Ideas in Hospital-Based Imaging

Barco Inks Deal with Mid-South Hospital Network
Putting Automated Ultrasound to Work
Connecting Radiology with the ED

Baptist Memorial Health Care’s 15 affiliate hospitals will install Coronis and Nio display systems from Barco.

Barco Inks Deal with Mid-South Hospital Network

Medical display and advanced visualization solutions provider Barco recently announced it has signed an agreement with Baptist Memorial Health Care to provide diagnostic display systems to all of its 15 affiliate hospitals in the mid-South region of the United States.

According to Barco, the display solutions will be purchased through third-party distribution and OEM partners.

Baptist Memorial officials anticipate an improvement in efficiencies as a result of the new contract. “We are very excited about this partnership,” said David C. Hogan, executive vice president and chief operating officer for Baptist Memorial. “The training and support team will be a great help to our colleagues, giving them guidance so they can continue to provide high-quality, leading-edge care to our patients.”

Baptist Memorial operates a network of more than 3,100 affiliated physicians through west Tennessee, north Mississippi, and east Arkansas.

Barco, which will provide the facilities with its Coronis and Nio display systems, will offer direct access to its technical support team and create a dedicated, in-house Baptist Memorial training and support team.

On the other hand, Baptist Memorial will become a national reference/luminary site and utilize Barco as its preferred supplier of display technology products throughout its hospitals.

“Barco is very pleased to announce this new agreement,” said Mike Sklar, director of Barco’s Medical Imaging Division for North America. “We are honored to be the worldwide partner for medical imaging systems for Baptist Memorial Health Care.”

The agreement, effective immediately, will continue through 2012. In addition to the Coronis and Nio displays, Barco will offer its soft-copy QA solution, the MediCal QA Web.

The MediCal QAWeb, according to Barco, was the industry’s first online service for high-grade quality assurance of PACS displays. An all-inclusive system, the solution comes equipped with central management tools that facilitate comprehensive overview of all workstations connected to the system.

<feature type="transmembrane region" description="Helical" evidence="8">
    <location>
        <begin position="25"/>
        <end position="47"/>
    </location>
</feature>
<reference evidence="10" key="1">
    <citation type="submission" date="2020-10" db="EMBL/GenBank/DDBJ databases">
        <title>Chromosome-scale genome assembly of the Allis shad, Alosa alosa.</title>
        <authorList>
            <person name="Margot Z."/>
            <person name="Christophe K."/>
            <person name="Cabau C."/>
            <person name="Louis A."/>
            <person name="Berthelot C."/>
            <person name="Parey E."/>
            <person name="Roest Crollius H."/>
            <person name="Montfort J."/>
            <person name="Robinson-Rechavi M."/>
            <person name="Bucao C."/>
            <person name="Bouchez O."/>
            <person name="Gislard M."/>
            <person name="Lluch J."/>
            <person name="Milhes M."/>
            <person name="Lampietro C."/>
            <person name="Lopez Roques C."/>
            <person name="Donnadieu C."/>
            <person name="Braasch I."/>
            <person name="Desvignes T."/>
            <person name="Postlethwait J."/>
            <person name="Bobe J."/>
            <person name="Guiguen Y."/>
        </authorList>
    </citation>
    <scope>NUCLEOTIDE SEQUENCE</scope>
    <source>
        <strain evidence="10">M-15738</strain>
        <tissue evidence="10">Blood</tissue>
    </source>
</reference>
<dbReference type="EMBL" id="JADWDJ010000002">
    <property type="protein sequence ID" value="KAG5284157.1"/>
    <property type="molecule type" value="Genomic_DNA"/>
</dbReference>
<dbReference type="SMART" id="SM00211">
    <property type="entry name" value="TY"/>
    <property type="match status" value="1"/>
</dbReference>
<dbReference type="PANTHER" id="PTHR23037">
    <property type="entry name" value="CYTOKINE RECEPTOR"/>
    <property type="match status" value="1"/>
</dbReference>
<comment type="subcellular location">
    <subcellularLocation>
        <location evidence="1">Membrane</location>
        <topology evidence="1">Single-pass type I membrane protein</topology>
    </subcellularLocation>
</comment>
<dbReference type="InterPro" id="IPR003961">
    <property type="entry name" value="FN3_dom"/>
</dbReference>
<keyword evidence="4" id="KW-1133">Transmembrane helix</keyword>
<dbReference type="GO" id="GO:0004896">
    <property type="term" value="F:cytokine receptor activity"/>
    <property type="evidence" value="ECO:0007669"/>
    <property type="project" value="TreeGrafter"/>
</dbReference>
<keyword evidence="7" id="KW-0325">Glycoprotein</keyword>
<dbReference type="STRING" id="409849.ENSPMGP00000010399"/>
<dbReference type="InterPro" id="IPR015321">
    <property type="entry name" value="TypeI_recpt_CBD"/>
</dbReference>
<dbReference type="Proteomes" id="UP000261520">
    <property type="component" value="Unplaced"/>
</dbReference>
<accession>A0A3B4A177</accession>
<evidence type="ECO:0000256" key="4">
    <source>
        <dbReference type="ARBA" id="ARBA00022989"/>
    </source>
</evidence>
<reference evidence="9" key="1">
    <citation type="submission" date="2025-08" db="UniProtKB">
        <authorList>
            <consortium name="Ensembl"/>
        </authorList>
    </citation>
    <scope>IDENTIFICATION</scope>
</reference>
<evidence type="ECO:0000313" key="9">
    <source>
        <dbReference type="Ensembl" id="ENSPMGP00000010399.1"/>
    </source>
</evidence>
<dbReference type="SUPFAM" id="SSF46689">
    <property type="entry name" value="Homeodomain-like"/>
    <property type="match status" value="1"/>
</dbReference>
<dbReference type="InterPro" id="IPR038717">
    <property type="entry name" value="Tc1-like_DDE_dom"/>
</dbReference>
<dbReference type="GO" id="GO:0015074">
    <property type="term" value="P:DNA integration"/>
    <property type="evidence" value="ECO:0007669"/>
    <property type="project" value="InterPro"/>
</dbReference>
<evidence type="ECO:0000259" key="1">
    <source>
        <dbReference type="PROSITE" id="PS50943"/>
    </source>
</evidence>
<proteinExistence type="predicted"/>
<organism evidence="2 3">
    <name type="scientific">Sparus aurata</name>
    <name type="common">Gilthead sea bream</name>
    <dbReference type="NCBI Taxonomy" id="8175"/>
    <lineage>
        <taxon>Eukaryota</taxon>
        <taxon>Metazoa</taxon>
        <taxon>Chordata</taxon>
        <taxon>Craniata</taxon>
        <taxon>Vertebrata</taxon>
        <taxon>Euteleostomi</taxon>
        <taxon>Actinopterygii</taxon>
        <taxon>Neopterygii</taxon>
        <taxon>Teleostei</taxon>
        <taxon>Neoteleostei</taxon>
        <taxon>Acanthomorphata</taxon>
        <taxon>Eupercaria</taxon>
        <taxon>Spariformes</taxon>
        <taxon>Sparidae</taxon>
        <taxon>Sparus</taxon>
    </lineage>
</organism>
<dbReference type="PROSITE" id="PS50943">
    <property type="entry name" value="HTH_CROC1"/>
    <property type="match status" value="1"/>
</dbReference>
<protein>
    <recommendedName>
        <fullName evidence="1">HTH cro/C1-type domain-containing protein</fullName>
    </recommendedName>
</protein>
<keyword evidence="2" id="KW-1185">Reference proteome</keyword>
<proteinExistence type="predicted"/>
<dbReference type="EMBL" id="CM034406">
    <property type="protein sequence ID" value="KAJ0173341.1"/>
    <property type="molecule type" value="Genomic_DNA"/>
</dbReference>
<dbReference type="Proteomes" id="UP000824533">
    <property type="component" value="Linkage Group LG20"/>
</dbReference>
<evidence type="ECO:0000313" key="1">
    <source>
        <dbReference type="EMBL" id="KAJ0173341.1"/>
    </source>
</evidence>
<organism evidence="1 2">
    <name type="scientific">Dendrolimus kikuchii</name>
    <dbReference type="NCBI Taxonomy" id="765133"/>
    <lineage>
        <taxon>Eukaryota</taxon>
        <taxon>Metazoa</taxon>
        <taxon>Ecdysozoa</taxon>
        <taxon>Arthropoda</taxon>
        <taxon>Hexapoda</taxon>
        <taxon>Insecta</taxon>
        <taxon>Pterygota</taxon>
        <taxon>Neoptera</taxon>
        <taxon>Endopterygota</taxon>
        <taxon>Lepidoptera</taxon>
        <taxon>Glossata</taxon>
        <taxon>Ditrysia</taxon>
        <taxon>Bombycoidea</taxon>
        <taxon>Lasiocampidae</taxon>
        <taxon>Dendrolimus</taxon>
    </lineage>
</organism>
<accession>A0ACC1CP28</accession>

The product guarantees maximum diagnostic confidence and uptime of PACS display systems by providing automated DICOM calibration, display asset management, problem solving, and reporting.

—Elaine Sanchez

Dr Phil Evans, MD, of UT Southwestern Medical Center uses a fully automated 3D breast ultrasound machine from U-Systems, based in San Jose, Calif.

Putting Automated Ultrasound to Work

Studies have suggested that for women with dense breast parenchyma, ultrasound screening may contribute to the early detection of breast cancer when used in conjunction with mammography.

Seeing its benefits and experiencing a growing demand for breast cancer screening using ultrasound, UT Southwestern Medical Center, Dallas, purchased a fully automated 3D breast ultrasound machine from U-Systems. It was recently installed at the Southwestern Center for Breast Care.

Phil Evans, MD, professor of radiology and the cancer center’s director, said the main advantage of the technology is its ability to capture all multiple images of breast tissue that can be reviewed on a 3D workstation. Approximately, 400 to 500 images per breast are acquired in 10 to 15 minutes, he said. Physicians can view these images from any angle simultaneously.

“Automated screening breast ultrasound can be a ‘batch read’ similar to screening mammography,” Evans said. “If a possible abnormality is detected, the patient can be recalled for a focused exam with handheld ultrasound to determine if a true suspicious lesion exists.”

Evans said there is substantial evidence to support the recommendation that women with a lifetime cancer risk of less than 15% be screened with mammography alone, and those with greater than 20% be screened with mammography and MRI.

“Women in the 15% to 20% lifetime breast cancer risk group may need additional screening tests besides mammography,” he said. “Ultrasound performed in conjunction with mammography has been reported to find additional early cancers than mammography alone. If appropriate, ultrasound or MRI screening should be done as an adjunct to mammography, not as a stand-alone screening test.”